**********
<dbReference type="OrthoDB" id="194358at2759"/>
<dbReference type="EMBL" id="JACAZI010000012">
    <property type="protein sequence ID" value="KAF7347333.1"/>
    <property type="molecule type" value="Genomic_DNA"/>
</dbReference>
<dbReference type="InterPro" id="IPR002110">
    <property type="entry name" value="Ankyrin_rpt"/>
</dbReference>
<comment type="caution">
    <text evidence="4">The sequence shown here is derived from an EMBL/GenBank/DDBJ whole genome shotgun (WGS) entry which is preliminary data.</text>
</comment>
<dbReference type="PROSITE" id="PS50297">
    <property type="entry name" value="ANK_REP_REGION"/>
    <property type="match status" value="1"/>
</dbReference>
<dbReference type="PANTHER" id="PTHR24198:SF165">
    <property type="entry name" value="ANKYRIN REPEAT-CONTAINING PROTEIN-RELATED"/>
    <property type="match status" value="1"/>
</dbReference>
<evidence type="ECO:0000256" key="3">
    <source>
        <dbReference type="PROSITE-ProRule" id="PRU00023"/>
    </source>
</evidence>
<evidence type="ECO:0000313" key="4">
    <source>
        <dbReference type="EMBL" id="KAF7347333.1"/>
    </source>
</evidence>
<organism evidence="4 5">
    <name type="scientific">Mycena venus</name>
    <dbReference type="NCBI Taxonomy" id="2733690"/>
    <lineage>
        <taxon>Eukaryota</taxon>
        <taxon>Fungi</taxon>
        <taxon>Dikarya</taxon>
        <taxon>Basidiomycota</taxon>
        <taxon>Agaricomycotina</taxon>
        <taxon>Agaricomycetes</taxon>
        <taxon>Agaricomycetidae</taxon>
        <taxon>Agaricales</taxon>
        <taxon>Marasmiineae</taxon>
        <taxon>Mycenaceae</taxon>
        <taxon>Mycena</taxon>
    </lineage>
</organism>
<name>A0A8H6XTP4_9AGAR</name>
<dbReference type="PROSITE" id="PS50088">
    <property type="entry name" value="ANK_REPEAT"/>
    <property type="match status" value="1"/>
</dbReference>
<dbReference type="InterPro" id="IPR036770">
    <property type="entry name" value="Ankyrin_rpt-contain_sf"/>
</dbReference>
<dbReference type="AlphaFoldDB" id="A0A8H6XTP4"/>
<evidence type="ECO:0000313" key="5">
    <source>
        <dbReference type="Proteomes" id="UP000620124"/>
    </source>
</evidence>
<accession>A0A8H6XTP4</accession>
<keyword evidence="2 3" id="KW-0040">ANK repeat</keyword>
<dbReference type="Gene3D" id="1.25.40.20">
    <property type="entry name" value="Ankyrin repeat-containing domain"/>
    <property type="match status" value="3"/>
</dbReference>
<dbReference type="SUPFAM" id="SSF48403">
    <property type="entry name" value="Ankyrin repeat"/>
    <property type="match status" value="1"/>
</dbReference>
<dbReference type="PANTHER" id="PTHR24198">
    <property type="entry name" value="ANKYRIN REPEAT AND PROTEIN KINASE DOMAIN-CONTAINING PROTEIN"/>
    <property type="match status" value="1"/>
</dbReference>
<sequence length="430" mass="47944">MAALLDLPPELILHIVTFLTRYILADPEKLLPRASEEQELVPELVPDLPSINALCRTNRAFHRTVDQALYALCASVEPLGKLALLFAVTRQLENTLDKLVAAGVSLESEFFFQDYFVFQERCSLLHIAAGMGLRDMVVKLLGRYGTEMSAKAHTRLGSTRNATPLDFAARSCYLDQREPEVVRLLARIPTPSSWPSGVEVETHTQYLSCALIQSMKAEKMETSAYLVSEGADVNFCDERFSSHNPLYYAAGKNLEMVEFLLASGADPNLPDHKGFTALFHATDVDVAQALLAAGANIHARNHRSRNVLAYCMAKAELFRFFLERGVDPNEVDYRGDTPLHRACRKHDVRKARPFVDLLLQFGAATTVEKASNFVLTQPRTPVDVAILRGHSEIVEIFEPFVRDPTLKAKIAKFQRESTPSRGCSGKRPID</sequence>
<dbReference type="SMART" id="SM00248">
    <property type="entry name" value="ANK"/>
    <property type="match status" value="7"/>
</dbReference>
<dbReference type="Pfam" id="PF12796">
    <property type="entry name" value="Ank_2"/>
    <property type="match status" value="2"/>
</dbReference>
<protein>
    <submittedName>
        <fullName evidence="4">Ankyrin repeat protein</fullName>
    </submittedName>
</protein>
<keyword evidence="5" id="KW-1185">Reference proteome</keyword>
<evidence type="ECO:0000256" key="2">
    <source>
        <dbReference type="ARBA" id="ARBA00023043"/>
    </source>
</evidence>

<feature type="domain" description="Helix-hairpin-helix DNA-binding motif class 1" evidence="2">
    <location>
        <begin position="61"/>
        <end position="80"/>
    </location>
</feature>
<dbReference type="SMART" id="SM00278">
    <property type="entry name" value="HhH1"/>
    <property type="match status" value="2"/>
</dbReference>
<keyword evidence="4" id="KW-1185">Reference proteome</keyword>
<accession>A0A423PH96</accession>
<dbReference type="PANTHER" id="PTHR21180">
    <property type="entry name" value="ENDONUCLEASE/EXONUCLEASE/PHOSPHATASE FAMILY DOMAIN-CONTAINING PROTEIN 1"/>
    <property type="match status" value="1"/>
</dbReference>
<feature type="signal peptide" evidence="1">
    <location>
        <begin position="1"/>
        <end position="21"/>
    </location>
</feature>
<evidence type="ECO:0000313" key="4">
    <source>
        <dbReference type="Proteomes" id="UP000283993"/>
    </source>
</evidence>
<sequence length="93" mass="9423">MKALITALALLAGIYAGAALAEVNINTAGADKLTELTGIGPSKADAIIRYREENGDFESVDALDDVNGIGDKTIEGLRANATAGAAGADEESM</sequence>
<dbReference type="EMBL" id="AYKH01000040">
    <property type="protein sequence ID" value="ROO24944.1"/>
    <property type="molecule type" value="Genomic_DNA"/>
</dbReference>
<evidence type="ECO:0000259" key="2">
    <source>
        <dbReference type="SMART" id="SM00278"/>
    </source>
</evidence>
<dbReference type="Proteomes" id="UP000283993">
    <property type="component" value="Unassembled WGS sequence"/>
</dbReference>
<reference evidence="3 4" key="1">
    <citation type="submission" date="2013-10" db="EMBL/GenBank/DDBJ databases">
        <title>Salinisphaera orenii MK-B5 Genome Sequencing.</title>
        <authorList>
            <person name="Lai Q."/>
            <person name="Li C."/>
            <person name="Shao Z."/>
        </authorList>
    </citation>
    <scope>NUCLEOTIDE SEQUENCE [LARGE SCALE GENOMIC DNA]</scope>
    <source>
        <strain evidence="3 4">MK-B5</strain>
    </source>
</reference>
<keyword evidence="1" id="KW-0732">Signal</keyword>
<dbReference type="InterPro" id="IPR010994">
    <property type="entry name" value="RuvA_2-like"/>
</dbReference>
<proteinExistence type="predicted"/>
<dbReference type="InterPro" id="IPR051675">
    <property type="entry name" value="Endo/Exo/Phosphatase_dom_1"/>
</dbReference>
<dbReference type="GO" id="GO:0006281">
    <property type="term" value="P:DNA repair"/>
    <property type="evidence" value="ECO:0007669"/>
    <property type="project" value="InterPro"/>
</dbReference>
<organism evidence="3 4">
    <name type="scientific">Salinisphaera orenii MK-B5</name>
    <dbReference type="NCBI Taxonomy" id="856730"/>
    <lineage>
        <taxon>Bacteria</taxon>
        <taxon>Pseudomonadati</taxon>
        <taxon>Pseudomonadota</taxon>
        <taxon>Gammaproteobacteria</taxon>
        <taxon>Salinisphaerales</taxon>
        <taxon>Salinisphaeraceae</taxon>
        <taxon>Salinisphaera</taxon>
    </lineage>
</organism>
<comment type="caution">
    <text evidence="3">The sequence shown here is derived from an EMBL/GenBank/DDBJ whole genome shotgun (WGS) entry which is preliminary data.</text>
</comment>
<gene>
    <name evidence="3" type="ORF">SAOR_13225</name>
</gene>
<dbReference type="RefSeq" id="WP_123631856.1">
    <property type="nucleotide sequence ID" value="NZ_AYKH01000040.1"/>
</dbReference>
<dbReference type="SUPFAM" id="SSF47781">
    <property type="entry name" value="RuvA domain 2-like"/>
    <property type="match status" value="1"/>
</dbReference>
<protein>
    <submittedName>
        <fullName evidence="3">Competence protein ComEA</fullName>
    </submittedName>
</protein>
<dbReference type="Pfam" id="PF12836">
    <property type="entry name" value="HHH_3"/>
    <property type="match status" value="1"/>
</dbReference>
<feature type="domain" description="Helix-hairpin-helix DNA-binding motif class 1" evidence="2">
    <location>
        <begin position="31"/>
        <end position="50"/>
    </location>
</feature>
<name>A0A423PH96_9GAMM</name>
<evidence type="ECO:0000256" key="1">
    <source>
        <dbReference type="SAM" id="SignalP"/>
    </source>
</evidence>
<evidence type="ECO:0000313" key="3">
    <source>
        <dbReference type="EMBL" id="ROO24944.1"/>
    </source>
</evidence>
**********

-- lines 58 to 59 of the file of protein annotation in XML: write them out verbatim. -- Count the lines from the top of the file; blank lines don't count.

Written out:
        <dbReference type="Proteomes" id="UP000620124"/>
    </source>